Wednesday, March 22, 2017

Young Children and Writing: Where to Start

Writing is one of the five early literacy practices that caregivers can use to help children with early literacy development. Writing and reading go hand in hand because writing helps children learn that letters and words stand for sounds and that print has meaning. Babies and young children who are not ready to hold a pencil and write still need to develop muscle strength in their hands. Grasping rattles and other toys will help them practice and develop fine motor skills and the hand-eye coordination needed later for writing. Children who are able to hold a thick crayon or marker can scribble or draw. Even though the scribbles or drawings aren’t words, this still helps develop the fine motor control needed to hold a pencil and write.

Here are some fun activities to get your child ready to write and to practice writing:
  • Using scissors (It's okay if your child can't cut on a line at first)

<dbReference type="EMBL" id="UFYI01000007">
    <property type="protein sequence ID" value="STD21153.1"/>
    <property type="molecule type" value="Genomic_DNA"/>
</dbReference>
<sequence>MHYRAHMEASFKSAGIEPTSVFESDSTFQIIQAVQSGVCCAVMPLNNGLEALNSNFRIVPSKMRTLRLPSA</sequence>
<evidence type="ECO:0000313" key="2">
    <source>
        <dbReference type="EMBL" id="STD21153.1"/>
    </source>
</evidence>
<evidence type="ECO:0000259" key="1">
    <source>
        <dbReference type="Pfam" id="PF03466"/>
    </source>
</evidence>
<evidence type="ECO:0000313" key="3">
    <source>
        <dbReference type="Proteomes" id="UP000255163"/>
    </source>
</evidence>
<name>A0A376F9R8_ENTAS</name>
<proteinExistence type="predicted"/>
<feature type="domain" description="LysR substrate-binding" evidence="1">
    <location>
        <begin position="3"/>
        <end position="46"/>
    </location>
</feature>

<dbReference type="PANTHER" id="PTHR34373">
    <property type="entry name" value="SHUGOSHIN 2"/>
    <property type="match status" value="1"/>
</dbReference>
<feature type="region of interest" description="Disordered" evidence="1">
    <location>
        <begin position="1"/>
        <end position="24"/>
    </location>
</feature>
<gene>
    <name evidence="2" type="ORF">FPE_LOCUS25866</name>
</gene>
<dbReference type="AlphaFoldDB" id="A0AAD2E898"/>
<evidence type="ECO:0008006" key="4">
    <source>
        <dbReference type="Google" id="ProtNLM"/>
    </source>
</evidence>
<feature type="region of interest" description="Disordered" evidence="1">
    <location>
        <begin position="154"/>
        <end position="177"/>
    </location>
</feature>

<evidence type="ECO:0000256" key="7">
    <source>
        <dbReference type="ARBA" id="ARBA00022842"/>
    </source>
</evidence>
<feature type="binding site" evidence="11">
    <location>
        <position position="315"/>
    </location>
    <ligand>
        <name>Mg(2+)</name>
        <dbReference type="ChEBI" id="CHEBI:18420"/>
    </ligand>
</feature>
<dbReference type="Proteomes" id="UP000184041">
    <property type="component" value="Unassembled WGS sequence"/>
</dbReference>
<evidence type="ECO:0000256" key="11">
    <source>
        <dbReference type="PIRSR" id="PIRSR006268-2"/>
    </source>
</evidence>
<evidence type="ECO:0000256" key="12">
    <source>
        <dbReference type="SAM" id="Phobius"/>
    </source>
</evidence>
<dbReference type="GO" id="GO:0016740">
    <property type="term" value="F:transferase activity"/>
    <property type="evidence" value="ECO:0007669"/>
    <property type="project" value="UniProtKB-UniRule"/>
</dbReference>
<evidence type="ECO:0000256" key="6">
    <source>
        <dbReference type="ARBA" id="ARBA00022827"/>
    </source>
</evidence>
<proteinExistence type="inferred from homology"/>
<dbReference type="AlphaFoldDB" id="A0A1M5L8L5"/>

• Coloring, scribbling, painting, and drawing 
  • Writing with an adult. For example, help your child create a play grocery list when you write yours. 
  • Playing with play dough or clay 
  • Tracing letters in sand, rice, shaving cream, etc. 
  • Stringing beads or pasta 
  • Singing and doing fingerplays like “Itsy Bitsy Spider” or “Where Is Thumbkin?” 
  • Stamping paper with rubber stamps 
  • Opening and closing twist-top jars or bottles 
  • Building with interlocking blocks such as Legos 
  • Picking up small objects like Cheerios (Note: Always be careful of choking hazards.) 
  • Manipulating paper — folding, tearing, wadding it into balls 
  • Doing puzzles 
  • Using spray bottles or squirt toys in the bathtub 
  • Finger painting in the bathtub 
  • Writing/drawing on vertical surfaces (easels, paper on walls, etc.) helps children position their hands better 
Guest post by Allison C.

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